Silver Fern Farms releases findings into lamb eating quality

Silver Fern Farms has released a report covering its recent research into lamb eating quality, conducted as part of the FarmIQ Primary Growth Partnership Programme (PGP).

Based on over 3,200 consumer taste tests in New Zealand and the US conducted during 2016, the results confirmed earlier research that consumers view New Zealand lamb as a consistently high-quality eating product.

Dean Hamilton, silver Fern Farms.

“The research confirmed what we’ve believed for some time, and what consumers have been telling us – it is a good product,” says Dean Hamilton, chief executive of Silver Fern Farms.

The report, Lamb Eating Quality: The commercial application of findings from Silver Fern Farms’ consumer and on-farm research into the eating quality of lamb, covers the findings of New Zealand’s largest scale research programme into the eating quality of New Zealand lamb.

“The findings were informative as to what makes a significant contribution to the eating quality of lamb, but equally what factors do not make a significant and/or consistent impact.”

The research has been carried out as part of the FarmIQ PGP programme, a partnership between Silver Fern Farms, the Ministry for Primary Industries and Landcorp. Research partners include AgResearch, Texas Tech University, the University of Otago and a number of international meat quality experts.

Key factors that the research showed to have a significant and consistent positive impact on lamb eating quality were:

  1. Selecting the right cut
  2. Correctly ageing the meat
  3. Correctly matching the cut to the cooking method

Earlier research also highlighted that consumer perceptions of eating quality are enhanced through creating an appetite appeal effect via the influence of a consumer brand story.

Grant Howie.

Overseeing the research was Grant Howie, general manager sales at Silver Fern Farms.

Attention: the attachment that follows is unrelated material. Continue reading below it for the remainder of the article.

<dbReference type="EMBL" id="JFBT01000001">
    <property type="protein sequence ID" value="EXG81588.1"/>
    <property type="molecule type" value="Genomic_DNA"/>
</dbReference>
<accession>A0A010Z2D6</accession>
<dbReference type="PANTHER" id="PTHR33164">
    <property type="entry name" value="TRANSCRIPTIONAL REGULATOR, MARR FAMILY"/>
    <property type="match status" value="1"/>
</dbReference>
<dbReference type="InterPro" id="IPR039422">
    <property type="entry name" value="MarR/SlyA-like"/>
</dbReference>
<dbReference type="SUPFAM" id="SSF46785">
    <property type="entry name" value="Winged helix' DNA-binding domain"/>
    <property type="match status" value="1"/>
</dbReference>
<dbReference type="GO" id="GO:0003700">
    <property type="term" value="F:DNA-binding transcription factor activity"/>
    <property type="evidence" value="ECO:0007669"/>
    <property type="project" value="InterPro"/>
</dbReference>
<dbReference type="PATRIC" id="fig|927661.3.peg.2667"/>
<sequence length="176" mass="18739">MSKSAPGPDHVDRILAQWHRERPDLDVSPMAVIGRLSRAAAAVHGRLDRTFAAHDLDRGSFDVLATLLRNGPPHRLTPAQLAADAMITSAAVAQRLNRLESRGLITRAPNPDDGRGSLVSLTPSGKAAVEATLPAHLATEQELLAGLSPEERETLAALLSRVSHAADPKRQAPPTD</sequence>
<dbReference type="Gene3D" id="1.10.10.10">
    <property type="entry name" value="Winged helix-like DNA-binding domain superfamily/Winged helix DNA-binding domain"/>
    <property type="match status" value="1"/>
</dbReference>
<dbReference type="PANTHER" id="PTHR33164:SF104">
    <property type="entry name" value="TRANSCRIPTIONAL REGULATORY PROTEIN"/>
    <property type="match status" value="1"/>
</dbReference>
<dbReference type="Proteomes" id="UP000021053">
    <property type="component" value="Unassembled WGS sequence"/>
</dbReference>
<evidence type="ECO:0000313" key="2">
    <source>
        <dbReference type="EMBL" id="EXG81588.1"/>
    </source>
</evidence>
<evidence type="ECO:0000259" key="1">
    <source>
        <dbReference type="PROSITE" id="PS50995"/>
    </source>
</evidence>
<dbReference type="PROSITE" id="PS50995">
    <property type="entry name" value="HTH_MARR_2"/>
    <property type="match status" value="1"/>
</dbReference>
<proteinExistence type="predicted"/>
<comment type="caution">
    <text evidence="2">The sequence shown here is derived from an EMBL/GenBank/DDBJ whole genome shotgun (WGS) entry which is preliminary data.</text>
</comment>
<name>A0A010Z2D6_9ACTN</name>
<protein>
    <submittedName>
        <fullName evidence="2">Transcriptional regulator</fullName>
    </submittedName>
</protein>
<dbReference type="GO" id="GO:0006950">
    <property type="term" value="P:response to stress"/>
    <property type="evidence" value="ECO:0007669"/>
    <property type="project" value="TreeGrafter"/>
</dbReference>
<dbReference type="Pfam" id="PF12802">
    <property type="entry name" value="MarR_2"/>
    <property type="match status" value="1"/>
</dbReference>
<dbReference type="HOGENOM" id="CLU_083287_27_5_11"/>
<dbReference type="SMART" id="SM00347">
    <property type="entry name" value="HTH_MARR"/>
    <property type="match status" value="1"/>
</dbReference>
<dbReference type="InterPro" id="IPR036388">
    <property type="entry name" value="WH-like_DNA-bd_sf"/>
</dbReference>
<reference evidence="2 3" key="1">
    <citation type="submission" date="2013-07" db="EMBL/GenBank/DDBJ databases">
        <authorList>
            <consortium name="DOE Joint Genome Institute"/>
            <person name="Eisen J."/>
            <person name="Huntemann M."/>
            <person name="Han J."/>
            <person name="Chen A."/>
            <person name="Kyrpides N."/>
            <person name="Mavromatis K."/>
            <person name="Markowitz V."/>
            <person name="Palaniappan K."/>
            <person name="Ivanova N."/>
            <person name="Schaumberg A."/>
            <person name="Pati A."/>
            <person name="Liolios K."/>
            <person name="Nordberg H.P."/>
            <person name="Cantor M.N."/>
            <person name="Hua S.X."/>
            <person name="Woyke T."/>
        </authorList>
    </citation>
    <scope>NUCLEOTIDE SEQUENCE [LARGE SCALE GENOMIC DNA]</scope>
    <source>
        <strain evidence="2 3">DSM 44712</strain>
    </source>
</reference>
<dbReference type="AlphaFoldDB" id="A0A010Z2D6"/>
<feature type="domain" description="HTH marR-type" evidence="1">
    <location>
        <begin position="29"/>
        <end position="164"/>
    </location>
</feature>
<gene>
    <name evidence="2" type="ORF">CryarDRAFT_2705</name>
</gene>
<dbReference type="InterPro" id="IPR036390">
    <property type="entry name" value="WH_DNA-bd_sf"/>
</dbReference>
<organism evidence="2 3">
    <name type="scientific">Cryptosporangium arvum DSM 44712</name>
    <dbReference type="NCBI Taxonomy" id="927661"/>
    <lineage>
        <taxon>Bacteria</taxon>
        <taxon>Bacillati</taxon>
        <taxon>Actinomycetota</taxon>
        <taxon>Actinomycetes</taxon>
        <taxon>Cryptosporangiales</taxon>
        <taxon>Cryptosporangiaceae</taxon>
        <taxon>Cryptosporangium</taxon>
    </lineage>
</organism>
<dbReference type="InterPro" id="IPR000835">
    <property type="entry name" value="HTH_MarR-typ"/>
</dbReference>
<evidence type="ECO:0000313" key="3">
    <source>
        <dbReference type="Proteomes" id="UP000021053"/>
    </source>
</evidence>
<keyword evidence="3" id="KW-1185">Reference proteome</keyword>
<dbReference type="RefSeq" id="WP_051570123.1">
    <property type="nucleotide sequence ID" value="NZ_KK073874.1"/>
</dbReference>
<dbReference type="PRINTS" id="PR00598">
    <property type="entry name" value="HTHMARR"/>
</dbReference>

“When lamb is selected by consumers for the right cut and cooking style (method), and when that lamb has been aged correctly when processed, and is backed with a brand story that creates an appetite appeal effect, we know consumers will have a higher perception of eating quality. These factors have the most significant effect on lamb eating quality,” he explains.

“The research did not find a significant or consistent impact on lamb eating quality from such factors as breed, lamb gender, pasture, growth rates, fat cover and marbling, butt conformation, or locality. A number of these individual factors had minor impacts, but all were outweighed by the right cut and correct ageing.”

He says breeders should ideally factor eating quality traits into their selection programmes to maintain the high eating quality standards.

“This can be achieved with technology such as SNP chips. It is in everyone’s interest that the current high eating quality is maintained as breeders also look for other genetic improvement traits such as growth rates, disease resistance and yield.”

Noting that Silver Fern Farms’ research into eating quality over the last eight years has covered lamb and beef, Hamilton says, “The consumer research on beef highlighted a much greater variability in beef eating quality and led us to develop a Beef EQ grading system.

“We are using this research into the eating quality of both lamb and beef to create new consumer value through product differentiation by selecting and marketing beef and lamb products that have consistently superior eating quality. It is a critical part of our Plate to Pasture strategy.

“It is very positive that consumers believe the eating quality of New Zealand lamb is of a consistently high quality. Understanding better the drivers of these perceptions is critical to adding value,” he says.

“We need our farmer partners to continue to supply quality in-spec lambs year round and we need to maximise the returns through delivering product to consumers which has consistently high eating quality, in packaging with a brand story that is appealing. We have grown our aged chilled sales to over 25 percent of total lamb sales and see further opportunity for growth. We are also trialling an aged frozen retail offering in Germany.”

Silver Fern Farms will continue to leverage the findings of its eating quality research to grow its premium ranges so it can share further in-market gains with suppliers.

View the full report at

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